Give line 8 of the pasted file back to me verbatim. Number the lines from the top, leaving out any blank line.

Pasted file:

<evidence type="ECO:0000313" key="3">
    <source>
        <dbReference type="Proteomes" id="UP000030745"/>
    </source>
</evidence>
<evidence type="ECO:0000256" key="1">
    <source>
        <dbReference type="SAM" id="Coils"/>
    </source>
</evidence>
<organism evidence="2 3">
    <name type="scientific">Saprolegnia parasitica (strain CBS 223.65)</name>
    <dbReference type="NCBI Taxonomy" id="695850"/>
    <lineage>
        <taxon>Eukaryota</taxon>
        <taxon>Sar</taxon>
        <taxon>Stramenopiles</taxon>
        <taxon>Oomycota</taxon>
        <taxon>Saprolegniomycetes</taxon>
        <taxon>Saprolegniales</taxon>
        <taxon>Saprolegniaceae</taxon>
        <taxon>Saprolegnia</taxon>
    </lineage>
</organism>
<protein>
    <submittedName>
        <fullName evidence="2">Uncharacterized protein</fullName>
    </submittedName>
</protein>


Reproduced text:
        <dbReference type="SAM" id="Coils"/>